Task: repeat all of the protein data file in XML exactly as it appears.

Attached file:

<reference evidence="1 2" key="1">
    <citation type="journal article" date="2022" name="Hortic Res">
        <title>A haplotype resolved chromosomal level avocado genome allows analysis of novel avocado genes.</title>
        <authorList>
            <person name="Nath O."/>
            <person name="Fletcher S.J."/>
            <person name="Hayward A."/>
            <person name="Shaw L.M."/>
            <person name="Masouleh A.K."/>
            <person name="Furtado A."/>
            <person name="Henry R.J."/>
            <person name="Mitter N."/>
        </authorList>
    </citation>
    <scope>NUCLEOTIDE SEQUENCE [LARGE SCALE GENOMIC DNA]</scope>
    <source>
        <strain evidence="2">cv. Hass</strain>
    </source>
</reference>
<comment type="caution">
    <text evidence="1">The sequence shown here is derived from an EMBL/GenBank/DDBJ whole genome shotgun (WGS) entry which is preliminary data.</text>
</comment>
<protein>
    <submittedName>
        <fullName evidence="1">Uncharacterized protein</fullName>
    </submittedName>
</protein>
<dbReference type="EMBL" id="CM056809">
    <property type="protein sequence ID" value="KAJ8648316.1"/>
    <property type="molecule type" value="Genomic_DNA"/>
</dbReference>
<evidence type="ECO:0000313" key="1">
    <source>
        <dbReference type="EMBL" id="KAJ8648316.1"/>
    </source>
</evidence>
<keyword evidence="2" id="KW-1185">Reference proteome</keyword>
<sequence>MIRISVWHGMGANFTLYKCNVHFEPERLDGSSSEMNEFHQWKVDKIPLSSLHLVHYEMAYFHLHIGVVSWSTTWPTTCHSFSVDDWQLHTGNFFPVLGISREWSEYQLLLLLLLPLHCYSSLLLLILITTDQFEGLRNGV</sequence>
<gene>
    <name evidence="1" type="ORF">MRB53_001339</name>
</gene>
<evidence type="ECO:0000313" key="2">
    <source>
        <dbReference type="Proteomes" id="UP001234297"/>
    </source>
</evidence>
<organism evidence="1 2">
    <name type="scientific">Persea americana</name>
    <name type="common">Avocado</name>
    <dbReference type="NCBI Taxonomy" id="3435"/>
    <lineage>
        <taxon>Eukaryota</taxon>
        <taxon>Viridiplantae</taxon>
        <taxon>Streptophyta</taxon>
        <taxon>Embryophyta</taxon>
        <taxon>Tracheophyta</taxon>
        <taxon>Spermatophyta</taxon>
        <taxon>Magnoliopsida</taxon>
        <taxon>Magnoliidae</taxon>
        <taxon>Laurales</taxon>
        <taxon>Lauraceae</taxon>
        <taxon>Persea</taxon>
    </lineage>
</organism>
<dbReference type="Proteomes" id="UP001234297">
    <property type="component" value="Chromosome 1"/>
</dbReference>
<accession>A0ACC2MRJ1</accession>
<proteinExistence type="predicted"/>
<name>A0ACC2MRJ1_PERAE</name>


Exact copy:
<reference evidence="1 2" key="1">
    <citation type="journal article" date="2022" name="Hortic Res">
        <title>A haplotype resolved chromosomal level avocado genome allows analysis of novel avocado genes.</title>
        <authorList>
            <person name="Nath O."/>
            <person name="Fletcher S.J."/>
            <person name="Hayward A."/>
            <person name="Shaw L.M."/>
            <person name="Masouleh A.K."/>
            <person name="Furtado A."/>
            <person name="Henry R.J."/>
            <person name="Mitter N."/>
        </authorList>
    </citation>
    <scope>NUCLEOTIDE SEQUENCE [LARGE SCALE GENOMIC DNA]</scope>
    <source>
        <strain evidence="2">cv. Hass</strain>
    </source>
</reference>
<comment type="caution">
    <text evidence="1">The sequence shown here is derived from an EMBL/GenBank/DDBJ whole genome shotgun (WGS) entry which is preliminary data.</text>
</comment>
<protein>
    <submittedName>
        <fullName evidence="1">Uncharacterized protein</fullName>
    </submittedName>
</protein>
<dbReference type="EMBL" id="CM056809">
    <property type="protein sequence ID" value="KAJ8648316.1"/>
    <property type="molecule type" value="Genomic_DNA"/>
</dbReference>
<evidence type="ECO:0000313" key="1">
    <source>
        <dbReference type="EMBL" id="KAJ8648316.1"/>
    </source>
</evidence>
<keyword evidence="2" id="KW-1185">Reference proteome</keyword>
<sequence>MIRISVWHGMGANFTLYKCNVHFEPERLDGSSSEMNEFHQWKVDKIPLSSLHLVHYEMAYFHLHIGVVSWSTTWPTTCHSFSVDDWQLHTGNFFPVLGISREWSEYQLLLLLLLPLHCYSSLLLLILITTDQFEGLRNGV</sequence>
<gene>
    <name evidence="1" type="ORF">MRB53_001339</name>
</gene>
<evidence type="ECO:0000313" key="2">
    <source>
        <dbReference type="Proteomes" id="UP001234297"/>
    </source>
</evidence>
<organism evidence="1 2">
    <name type="scientific">Persea americana</name>
    <name type="common">Avocado</name>
    <dbReference type="NCBI Taxonomy" id="3435"/>
    <lineage>
        <taxon>Eukaryota</taxon>
        <taxon>Viridiplantae</taxon>
        <taxon>Streptophyta</taxon>
        <taxon>Embryophyta</taxon>
        <taxon>Tracheophyta</taxon>
        <taxon>Spermatophyta</taxon>
        <taxon>Magnoliopsida</taxon>
        <taxon>Magnoliidae</taxon>
        <taxon>Laurales</taxon>
        <taxon>Lauraceae</taxon>
        <taxon>Persea</taxon>
    </lineage>
</organism>
<dbReference type="Proteomes" id="UP001234297">
    <property type="component" value="Chromosome 1"/>
</dbReference>
<accession>A0ACC2MRJ1</accession>
<proteinExistence type="predicted"/>
<name>A0ACC2MRJ1_PERAE</name>